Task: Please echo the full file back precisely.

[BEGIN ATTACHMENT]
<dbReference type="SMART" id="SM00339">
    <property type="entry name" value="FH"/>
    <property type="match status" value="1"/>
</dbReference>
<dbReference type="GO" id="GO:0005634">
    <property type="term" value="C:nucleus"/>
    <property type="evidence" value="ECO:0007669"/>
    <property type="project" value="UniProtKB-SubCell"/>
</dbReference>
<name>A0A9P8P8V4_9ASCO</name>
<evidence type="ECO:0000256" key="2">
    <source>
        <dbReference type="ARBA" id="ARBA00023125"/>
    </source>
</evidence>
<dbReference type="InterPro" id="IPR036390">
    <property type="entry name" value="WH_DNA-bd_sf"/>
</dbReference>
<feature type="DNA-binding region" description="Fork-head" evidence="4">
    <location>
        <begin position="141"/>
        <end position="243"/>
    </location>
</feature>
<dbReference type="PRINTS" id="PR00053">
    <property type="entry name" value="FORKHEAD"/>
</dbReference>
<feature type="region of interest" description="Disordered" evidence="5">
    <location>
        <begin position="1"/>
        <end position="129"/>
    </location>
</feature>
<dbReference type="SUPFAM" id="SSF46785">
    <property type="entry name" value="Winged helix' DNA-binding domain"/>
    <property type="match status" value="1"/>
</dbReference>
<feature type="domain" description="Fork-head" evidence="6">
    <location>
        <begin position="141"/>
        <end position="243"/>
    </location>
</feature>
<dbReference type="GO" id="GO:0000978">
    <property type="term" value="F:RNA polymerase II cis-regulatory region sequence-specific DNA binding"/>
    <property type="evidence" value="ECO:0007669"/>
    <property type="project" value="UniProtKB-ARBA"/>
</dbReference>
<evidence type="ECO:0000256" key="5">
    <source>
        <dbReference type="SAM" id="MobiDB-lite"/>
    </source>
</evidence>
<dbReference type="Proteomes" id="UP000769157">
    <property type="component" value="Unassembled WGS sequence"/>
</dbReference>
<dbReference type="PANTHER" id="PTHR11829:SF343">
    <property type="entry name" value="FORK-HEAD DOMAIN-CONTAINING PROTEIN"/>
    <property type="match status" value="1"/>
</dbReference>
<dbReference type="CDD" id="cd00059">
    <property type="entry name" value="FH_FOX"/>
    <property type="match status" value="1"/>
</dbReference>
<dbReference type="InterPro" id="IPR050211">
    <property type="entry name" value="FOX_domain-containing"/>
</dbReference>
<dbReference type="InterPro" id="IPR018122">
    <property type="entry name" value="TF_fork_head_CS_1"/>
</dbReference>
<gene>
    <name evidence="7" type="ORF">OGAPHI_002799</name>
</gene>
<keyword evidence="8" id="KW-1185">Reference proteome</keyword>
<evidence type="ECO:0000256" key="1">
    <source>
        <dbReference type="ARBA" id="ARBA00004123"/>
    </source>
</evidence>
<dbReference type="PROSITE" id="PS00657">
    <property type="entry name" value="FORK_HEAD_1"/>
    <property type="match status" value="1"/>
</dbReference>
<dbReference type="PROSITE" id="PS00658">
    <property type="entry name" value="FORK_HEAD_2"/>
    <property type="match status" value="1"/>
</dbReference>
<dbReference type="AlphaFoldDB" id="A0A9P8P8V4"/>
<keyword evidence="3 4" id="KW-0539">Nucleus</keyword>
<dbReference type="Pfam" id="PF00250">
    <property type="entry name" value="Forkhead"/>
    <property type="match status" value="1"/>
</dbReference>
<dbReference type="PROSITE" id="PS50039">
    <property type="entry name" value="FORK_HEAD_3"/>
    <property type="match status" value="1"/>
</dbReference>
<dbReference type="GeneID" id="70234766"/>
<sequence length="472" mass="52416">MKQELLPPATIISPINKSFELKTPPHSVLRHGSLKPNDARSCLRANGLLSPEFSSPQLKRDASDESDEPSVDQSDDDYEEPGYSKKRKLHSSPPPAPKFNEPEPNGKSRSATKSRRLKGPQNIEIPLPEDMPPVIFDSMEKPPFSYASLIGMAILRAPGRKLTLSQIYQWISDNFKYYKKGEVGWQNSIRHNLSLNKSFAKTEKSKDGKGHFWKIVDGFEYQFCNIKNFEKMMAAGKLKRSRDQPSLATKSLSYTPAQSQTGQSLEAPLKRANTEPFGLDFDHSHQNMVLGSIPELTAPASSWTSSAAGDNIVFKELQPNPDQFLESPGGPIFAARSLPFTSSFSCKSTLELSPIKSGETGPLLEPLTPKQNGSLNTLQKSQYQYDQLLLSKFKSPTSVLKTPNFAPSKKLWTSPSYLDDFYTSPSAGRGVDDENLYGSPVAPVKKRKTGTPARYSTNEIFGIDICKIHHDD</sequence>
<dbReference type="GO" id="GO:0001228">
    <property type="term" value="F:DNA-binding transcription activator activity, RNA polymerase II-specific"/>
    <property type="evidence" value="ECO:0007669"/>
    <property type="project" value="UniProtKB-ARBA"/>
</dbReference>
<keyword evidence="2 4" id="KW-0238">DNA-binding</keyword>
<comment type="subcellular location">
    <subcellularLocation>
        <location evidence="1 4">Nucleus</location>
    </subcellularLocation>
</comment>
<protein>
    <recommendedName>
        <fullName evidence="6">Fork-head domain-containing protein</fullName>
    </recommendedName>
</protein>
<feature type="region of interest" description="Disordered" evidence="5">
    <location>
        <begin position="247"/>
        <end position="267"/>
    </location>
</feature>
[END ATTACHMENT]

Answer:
<dbReference type="SMART" id="SM00339">
    <property type="entry name" value="FH"/>
    <property type="match status" value="1"/>
</dbReference>
<dbReference type="GO" id="GO:0005634">
    <property type="term" value="C:nucleus"/>
    <property type="evidence" value="ECO:0007669"/>
    <property type="project" value="UniProtKB-SubCell"/>
</dbReference>
<name>A0A9P8P8V4_9ASCO</name>
<evidence type="ECO:0000256" key="2">
    <source>
        <dbReference type="ARBA" id="ARBA00023125"/>
    </source>
</evidence>
<dbReference type="InterPro" id="IPR036390">
    <property type="entry name" value="WH_DNA-bd_sf"/>
</dbReference>
<feature type="DNA-binding region" description="Fork-head" evidence="4">
    <location>
        <begin position="141"/>
        <end position="243"/>
    </location>
</feature>
<dbReference type="PRINTS" id="PR00053">
    <property type="entry name" value="FORKHEAD"/>
</dbReference>
<feature type="region of interest" description="Disordered" evidence="5">
    <location>
        <begin position="1"/>
        <end position="129"/>
    </location>
</feature>
<dbReference type="SUPFAM" id="SSF46785">
    <property type="entry name" value="Winged helix' DNA-binding domain"/>
    <property type="match status" value="1"/>
</dbReference>
<feature type="domain" description="Fork-head" evidence="6">
    <location>
        <begin position="141"/>
        <end position="243"/>
    </location>
</feature>
<dbReference type="GO" id="GO:0000978">
    <property type="term" value="F:RNA polymerase II cis-regulatory region sequence-specific DNA binding"/>
    <property type="evidence" value="ECO:0007669"/>
    <property type="project" value="UniProtKB-ARBA"/>
</dbReference>
<evidence type="ECO:0000256" key="5">
    <source>
        <dbReference type="SAM" id="MobiDB-lite"/>
    </source>
</evidence>
<dbReference type="Proteomes" id="UP000769157">
    <property type="component" value="Unassembled WGS sequence"/>
</dbReference>
<dbReference type="PANTHER" id="PTHR11829:SF343">
    <property type="entry name" value="FORK-HEAD DOMAIN-CONTAINING PROTEIN"/>
    <property type="match status" value="1"/>
</dbReference>
<dbReference type="CDD" id="cd00059">
    <property type="entry name" value="FH_FOX"/>
    <property type="match status" value="1"/>
</dbReference>
<dbReference type="InterPro" id="IPR050211">
    <property type="entry name" value="FOX_domain-containing"/>
</dbReference>
<dbReference type="InterPro" id="IPR018122">
    <property type="entry name" value="TF_fork_head_CS_1"/>
</dbReference>
<gene>
    <name evidence="7" type="ORF">OGAPHI_002799</name>
</gene>
<keyword evidence="8" id="KW-1185">Reference proteome</keyword>
<evidence type="ECO:0000256" key="1">
    <source>
        <dbReference type="ARBA" id="ARBA00004123"/>
    </source>
</evidence>
<dbReference type="PROSITE" id="PS00657">
    <property type="entry name" value="FORK_HEAD_1"/>
    <property type="match status" value="1"/>
</dbReference>
<dbReference type="PROSITE" id="PS00658">
    <property type="entry name" value="FORK_HEAD_2"/>
    <property type="match status" value="1"/>
</dbReference>
<dbReference type="AlphaFoldDB" id="A0A9P8P8V4"/>
<keyword evidence="3 4" id="KW-0539">Nucleus</keyword>
<dbReference type="Pfam" id="PF00250">
    <property type="entry name" value="Forkhead"/>
    <property type="match status" value="1"/>
</dbReference>
<dbReference type="PROSITE" id="PS50039">
    <property type="entry name" value="FORK_HEAD_3"/>
    <property type="match status" value="1"/>
</dbReference>
<dbReference type="GeneID" id="70234766"/>
<sequence length="472" mass="52416">MKQELLPPATIISPINKSFELKTPPHSVLRHGSLKPNDARSCLRANGLLSPEFSSPQLKRDASDESDEPSVDQSDDDYEEPGYSKKRKLHSSPPPAPKFNEPEPNGKSRSATKSRRLKGPQNIEIPLPEDMPPVIFDSMEKPPFSYASLIGMAILRAPGRKLTLSQIYQWISDNFKYYKKGEVGWQNSIRHNLSLNKSFAKTEKSKDGKGHFWKIVDGFEYQFCNIKNFEKMMAAGKLKRSRDQPSLATKSLSYTPAQSQTGQSLEAPLKRANTEPFGLDFDHSHQNMVLGSIPELTAPASSWTSSAAGDNIVFKELQPNPDQFLESPGGPIFAARSLPFTSSFSCKSTLELSPIKSGETGPLLEPLTPKQNGSLNTLQKSQYQYDQLLLSKFKSPTSVLKTPNFAPSKKLWTSPSYLDDFYTSPSAGRGVDDENLYGSPVAPVKKRKTGTPARYSTNEIFGIDICKIHHDD</sequence>
<dbReference type="GO" id="GO:0001228">
    <property type="term" value="F:DNA-binding transcription activator activity, RNA polymerase II-specific"/>
    <property type="evidence" value="ECO:0007669"/>
    <property type="project" value="UniProtKB-ARBA"/>
</dbReference>
<keyword evidence="2 4" id="KW-0238">DNA-binding</keyword>
<comment type="subcellular location">
    <subcellularLocation>
        <location evidence="1 4">Nucleus</location>
    </subcellularLocation>
</comment>
<protein>
    <recommendedName>
        <fullName evidence="6">Fork-head domain-containing protein</fullName>
    </recommendedName>
</protein>
<feature type="region of interest" description="Disordered" evidence="5">
    <location>
        <begin position="247"/>
        <end position="267"/>
    </location>
</feature>